4) THEN start to pick a frame style. Lots of manufacturers have frames that have a hair more mellow config than their race bikes. The Geometry is roughly the same, but the head tube is a hair taller, making it easier to have the bars a little higher. Sometimes the chain stays are a hair longer to make the handling a tiny bit more mellow. They're similar in weight and have lots of the same characteristics and feel, but will fit you a little different. Specialized's race bike is the Tarmac series. Their slightly more relaxed is the Roubaix. (yes, there are other differences). Cervelo has the R3 and RS. Trek has the Madone and a slightly higher head-tube version of the Madone.

Okay... so you have the size and the general style of the frame. Do you want a bike that excels in climbing? Aerodynamics? There are compromises that give you some aero while maintaining low weight. Will you give up a bit of stiffness for comfort and shock absorption?

Do you plan to travel with the bike (Bikes with an integrated seat mast do not travel as well.)

5) TEST RIDE! Try a bunch of stuff. That will tell you amazing things. I strongly suggest working with a local shop that can help you with your choice.

My personal favorites for ride quality: Cervelo R3 -- Probably the most comfortable bike I've ever ridden. Moots Vamoots.... I'd really like an RSL. I haven't ridden an aero road bike that I really love.

Hope that helps.

Pete

Tim Kelley
07-11-2012, 05:36 PM
Your other option is to just buy the prettiest one.

Dirt
07-11-2012, 05:40 PM
Your other option is to just buy the prettiest one.
I already own it and it isn't for sale. Sorry.

americancyclo
07-12-2012, 08:51 AM
I've been riding a Specialized Roubaix for the past two years and have been quite happy with it. It's served me well on my commute (although I think it's a bit overkill, I don't often stop or lock it anywhere, and I have guarded underground parking. It's done well on a few centuries, and my only complaint would be that the ultegra wheels that came on it are more race-friendly than custis trail bumpy root section-friendly. I like that it's not as aggressive as a tarmac because I have really poor hamstring flexibility, and that affects my back flexibility. It doesn't have as much cache as a smaller company, but it makes me happy!

rcannon100
07-12-2012, 08:57 AM
There is a third way that is subscribed to by many of the participants here that they are not fessing up to.... just buy them ALL! ;)

GuyContinental
07-12-2012, 10:00 AM
I'm with Dirt- we don't know enough about your planned use or style or riding to make a great recommendation. Still, you have several great bikes picked out-
I like both of the Specialized but would go for the Roubaix hands-down for everyday everything riding. If you need a race-day beast then the Tarmac. If you want a Specialized and want to race, NCVC has some sort of reasonable Specialized pro-deal for members. Lot's of Tarmacs on that team.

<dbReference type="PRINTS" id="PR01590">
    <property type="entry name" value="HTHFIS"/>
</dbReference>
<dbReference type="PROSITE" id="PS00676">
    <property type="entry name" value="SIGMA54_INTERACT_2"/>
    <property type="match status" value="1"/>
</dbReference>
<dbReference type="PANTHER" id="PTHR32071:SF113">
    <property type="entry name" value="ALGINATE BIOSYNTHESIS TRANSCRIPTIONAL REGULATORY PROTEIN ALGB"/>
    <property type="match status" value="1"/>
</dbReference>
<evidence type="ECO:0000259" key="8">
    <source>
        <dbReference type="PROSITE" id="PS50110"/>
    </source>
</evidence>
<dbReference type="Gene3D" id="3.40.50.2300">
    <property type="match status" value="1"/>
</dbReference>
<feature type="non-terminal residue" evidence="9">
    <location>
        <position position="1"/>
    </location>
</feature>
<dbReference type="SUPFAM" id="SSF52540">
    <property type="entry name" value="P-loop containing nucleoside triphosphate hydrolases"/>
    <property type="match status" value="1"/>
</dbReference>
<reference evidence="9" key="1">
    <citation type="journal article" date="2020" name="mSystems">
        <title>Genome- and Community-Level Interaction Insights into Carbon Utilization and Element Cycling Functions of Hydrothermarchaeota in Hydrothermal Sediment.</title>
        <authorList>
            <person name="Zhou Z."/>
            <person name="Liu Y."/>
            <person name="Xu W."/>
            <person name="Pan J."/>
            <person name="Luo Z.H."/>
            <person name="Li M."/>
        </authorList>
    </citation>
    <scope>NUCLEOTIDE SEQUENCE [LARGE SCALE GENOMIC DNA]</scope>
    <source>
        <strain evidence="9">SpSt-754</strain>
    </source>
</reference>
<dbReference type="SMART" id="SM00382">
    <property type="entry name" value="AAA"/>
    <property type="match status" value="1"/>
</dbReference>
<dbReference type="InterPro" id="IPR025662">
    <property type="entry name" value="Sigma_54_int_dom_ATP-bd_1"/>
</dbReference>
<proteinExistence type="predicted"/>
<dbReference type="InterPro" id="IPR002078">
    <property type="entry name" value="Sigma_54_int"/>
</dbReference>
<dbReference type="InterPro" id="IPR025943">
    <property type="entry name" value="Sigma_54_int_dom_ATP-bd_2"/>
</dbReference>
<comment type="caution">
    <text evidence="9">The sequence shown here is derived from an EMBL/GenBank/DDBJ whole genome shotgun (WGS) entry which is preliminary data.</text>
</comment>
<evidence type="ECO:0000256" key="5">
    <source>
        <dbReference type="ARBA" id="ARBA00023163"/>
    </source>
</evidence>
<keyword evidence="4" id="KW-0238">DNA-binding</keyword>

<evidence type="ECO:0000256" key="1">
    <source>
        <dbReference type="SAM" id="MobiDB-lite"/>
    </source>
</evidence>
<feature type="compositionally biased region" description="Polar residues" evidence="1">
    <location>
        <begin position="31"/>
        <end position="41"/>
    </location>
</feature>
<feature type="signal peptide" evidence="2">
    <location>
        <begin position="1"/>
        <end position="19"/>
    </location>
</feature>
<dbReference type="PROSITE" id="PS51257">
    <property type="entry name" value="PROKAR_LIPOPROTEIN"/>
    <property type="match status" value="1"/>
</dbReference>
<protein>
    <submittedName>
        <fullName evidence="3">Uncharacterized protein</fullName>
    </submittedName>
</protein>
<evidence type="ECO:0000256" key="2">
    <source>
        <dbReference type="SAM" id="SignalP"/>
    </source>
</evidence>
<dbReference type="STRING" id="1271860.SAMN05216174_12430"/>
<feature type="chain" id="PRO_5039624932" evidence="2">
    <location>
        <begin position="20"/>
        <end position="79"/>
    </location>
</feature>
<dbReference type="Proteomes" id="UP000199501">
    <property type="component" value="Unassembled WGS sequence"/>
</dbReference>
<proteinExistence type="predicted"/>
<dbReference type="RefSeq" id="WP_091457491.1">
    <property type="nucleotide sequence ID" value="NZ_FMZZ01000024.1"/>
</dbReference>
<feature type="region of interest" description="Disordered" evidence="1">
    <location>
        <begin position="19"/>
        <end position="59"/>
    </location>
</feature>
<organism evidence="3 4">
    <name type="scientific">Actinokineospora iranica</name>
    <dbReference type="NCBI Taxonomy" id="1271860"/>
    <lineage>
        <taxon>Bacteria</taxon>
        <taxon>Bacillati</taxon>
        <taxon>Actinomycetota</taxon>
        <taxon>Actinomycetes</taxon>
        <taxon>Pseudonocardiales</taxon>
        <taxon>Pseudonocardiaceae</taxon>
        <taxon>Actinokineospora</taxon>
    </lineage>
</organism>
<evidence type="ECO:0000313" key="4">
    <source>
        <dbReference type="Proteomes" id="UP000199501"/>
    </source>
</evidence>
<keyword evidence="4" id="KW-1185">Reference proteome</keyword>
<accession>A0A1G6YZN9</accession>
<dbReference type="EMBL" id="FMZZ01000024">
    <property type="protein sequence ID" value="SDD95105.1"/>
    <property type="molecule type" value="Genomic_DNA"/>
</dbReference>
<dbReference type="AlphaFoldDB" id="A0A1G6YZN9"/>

Also, you seem to be vacillating between SRAM and Shimano on your groupo- IMO Rival doubletap wins if you live in your drops because of the floating shifter but I don't really like the way it downshifts- Shimano always feels crisper down to me. (I have Force/Rival on my CX and Ultegra on my roadie- switching between the two can be confusing).

Dirt
07-12-2012, 10:06 AM
Good points, Guy. It comes down to personal preference. I haven't raced in decades and I still prefer the ride and feel of a race bike. When shopping for my Cervelo, I rode the RS (taller head tube and a little longer chain stays) and hated it. I got on the R3 (full race geometry) and felt right at home. We're all different... It comes down to experience and flexibility and what we like.

elcee
07-12-2012, 10:25 AM
The more bike reviews I read, the less I trust them. Not because the reviewers are incompetent, but I've realized that the "feel" of a bike is so personal. Two people, riding the same frame in identical sizes, will perceive different stiffness and comfort if there's a 30 lb difference in body weights.

When I looked for my latest bike, aero just wasn't a factor - my rides aren't long or fast enough to make a difference.

I tried a Cannondale CAAD8: it's sportscar fast and very exciting, but ultimately I found it too bumpy on our typical roads.

Specialized Allez: comfortable, but there was something about upright position that I didn't like. Granted, the test bike had a lot of spacers, but its ride wasn't magical enough for me to invest more time in it.

I finally bought a used LeMond Victoire, as it felt good right away ... and more importantly, it brought a smile to my face.

Bottom line: try a lot of bikes, then work with the shop to make sure it fits.

P.S. I know none of these are carbon (!), but there here to illustrate my point.

I also forgot that I was intrigued by the Gunnar Roadie. It had all the specs, plus optional custom paint. Unfortunately, no one had a full bike to try, and I just didn't want to leave a $1000 purchase to chance.

Tim Kelley
07-12-2012, 11:00 AM
Also, you seem to be vacillating between SRAM and Shimano on your groupo- IMO Rival doubletap wins if you live in your drops because of the floating shifter but I don't really like the way it downshifts- Shimano always feels crisper down to me. (I have Force/Rival on my CX and Ultegra on my roadie- switching between the two can be confusing).

I personally prefer Shimano over SRAM, because they have larger hoods. The SRAM just feels small in my hands. Your results may vary--that's why it's so important to do test rides!

jabberwocky
07-12-2012, 11:05 AM
I built up an Ibis Silk SL last autumn as my first carbon road bike and couldn't be happier. I had a very good idea what geometry I wanted, but had no idea what the ride would be like. I got lucky, I suppose. Test riding is a good thing if you can manage it.


I personally prefer Shimano over SRAM, because they have larger hoods. The SRAM just feels small in my hands. Your results may vary--that's why it's so important to do test rides!And I'm the exact opposite, for the same reason. :) I have smaller hands, and the SRAM hoods work much better for me.

Dirt
07-12-2012, 11:21 AM